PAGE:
1896—Retired school teacher Mathias Zdarsky of Lilienfeld, Austria, a village 90 miles west of Vienna, publishes the first book, Lillienfeld Skilaufer Technik, on the methodical use of the double stem brake and the stem turn, with the use of one long pole, in Alpine skiing for the ascent and descent of steep mountain sides. (Amski 1966 p445)

1905—National Ski Association founded at Ishpeming, Michigan with Carl Tellefsen, former jumper and head of the Ishpeming Ski Club, elected first president, following the first national jumping championship at Ishpeming. (Amski 1966 p445 )

1908—First mechanical ski tow, powered by a water mill, built by Rober Winkelhalder at his hotel in Germany's Schwarzwald region. French Army organizes first ski races for alpine troops.

1910—First International Ski Congress is held at Christiania, Norway, an organization which became the forerunner of the Federation Internationale de Ski, the international ruling body of skiing. (Amski 1966 p446)

1910—In January, Johannes Schneider, the ski guide at the Hotel Post in St.Anton, Austria, since 1907 at 17 years of age, created the stem christie with an up-movement to close the skis in the turn in order to complete turns more easily, producing a sliding turn; its use later extended to all conditions as the expert turn that stood atop an integrated ski technique that began with the double stem brake or snowplow, and progressed through the single-stem to the stem christie, the basis for what became known as the Arlberg Technique. (Friedl) (Fairlie pp71-72)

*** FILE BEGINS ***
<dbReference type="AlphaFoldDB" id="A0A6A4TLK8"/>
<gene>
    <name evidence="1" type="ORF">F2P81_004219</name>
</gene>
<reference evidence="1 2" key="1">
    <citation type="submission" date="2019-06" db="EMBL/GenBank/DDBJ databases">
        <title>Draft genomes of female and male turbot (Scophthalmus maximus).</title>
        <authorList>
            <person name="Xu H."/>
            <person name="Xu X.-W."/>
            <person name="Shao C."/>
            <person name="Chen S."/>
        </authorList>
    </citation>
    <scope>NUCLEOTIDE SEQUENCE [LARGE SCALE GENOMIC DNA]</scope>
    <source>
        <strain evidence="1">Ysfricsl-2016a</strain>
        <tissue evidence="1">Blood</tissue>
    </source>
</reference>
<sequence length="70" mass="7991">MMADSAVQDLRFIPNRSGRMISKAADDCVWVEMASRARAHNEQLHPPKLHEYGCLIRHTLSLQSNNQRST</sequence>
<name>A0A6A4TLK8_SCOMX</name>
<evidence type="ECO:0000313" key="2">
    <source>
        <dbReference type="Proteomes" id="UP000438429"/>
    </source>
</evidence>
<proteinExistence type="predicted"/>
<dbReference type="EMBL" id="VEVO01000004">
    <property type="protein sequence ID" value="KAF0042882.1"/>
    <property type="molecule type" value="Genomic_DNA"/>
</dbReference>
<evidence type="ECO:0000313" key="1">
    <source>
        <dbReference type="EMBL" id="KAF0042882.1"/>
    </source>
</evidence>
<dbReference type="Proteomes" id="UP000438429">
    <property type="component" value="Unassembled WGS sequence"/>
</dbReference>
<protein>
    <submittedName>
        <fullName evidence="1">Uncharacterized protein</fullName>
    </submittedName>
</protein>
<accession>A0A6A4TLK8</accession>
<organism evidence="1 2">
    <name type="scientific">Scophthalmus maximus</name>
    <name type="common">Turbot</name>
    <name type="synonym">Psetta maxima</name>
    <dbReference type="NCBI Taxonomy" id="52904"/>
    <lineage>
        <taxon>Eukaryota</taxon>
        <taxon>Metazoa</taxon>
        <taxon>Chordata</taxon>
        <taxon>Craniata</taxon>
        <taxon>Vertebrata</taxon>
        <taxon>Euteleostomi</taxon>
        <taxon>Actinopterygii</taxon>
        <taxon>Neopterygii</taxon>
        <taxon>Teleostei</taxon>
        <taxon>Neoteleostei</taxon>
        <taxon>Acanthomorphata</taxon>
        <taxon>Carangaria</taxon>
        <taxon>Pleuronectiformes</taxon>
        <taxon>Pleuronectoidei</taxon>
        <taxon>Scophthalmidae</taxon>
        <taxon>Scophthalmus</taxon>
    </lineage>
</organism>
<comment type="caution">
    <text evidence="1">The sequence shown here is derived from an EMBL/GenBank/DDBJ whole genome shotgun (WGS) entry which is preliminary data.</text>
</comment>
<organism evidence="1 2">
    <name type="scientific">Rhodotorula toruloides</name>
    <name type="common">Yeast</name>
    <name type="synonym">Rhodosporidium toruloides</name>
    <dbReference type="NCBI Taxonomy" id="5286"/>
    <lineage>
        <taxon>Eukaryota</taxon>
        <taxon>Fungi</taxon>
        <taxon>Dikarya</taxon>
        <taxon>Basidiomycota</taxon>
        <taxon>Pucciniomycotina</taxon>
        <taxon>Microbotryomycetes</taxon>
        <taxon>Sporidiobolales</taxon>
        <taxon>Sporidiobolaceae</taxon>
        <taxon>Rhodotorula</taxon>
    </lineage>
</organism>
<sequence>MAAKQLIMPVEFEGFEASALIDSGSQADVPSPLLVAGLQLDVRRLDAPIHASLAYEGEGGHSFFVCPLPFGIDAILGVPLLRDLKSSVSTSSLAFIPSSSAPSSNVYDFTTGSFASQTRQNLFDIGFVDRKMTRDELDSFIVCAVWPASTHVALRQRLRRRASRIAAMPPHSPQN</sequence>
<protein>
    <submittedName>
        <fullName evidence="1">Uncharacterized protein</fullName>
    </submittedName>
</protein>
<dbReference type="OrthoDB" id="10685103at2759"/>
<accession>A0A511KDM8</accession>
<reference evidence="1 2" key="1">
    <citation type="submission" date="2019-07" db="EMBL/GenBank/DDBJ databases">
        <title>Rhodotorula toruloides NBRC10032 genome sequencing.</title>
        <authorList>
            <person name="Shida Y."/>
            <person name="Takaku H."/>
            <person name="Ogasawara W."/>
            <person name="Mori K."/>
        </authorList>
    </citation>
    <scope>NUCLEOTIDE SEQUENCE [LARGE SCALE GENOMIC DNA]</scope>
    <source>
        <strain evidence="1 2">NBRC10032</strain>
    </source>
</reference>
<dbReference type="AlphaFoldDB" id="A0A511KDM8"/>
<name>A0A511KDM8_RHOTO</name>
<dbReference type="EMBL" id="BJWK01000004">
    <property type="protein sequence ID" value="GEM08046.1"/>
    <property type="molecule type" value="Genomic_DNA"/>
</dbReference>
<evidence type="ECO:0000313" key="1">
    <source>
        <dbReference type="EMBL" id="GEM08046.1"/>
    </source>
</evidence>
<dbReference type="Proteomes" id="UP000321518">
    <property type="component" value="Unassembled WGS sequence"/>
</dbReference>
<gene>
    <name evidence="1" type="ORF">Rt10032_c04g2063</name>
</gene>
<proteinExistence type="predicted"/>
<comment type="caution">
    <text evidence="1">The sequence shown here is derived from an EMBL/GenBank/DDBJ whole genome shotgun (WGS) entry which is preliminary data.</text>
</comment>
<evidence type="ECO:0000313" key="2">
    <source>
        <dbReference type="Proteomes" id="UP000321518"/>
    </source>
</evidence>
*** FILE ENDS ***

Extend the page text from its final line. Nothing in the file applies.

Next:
1910—Skiers ride a steam-powered toboggan tow in Truckee, California.

1911—Ole Ellevold, St. Paul, Minnesota, founds a ski factory, later called the Northland Ski Company. Its hickory skis dominated the market for another 30 years. (Amski 1966 p446)

1911—First run of the world’s first downhill classic, the Roberts of Kandahar Cup, run over the Plaine Morte Glacier in Montana, Switzerland: winner, Cecil Hopkinson. (Friedl ) (Lunn 1952 p182)

World War I—Thousands of Austrian and Italian troops fighting across the Dolomites are taught to ski.

1916--Christian A. Lund gains control of the Ellevold ski factory in St. Paul, renames in Northland.

1918—Johannes Schneider, returned from war service to the Hotel Post and, having taught thousands of WWI mountain troops to ski, used that disciplined structure to teach a growing influx of, mostly Swiss and British, his new technique.(Amski 1966 p446)

1920—First paid instructor in a U.S. ski school, Norwegian Henrik Jacobsen, hired at the Lake Placid Club, Lake Placid, N.Y. (Friedl )

1920-24— Hannes Schneider formalized his technique into an instructional system which became known as the Arlberg Technique. (Amski 1966 p446)

1921—First modern slalom race, the Alpine Ski Challenge Cup, held at Mürren, Switzerland, on Jan. 6, after rules set down by Arnold Lunn: first place, J.A. Joannides. The following fall, the first systematic exposition, complete with diagrams of two-gate slalom, was published was published by Lunn in the British Ski Year Book. (Lunn Story1952 p183)

1921—German documentary film maker Arnold Fanck shows history’s first instructional film, Wunder des Schneeschuhs, based on the Arlberg System and demonstrated by “Hannes” Schneider and it has a successful premiere in Freiberg, Germany, Fanck’s home town. (Amski 1966 p446)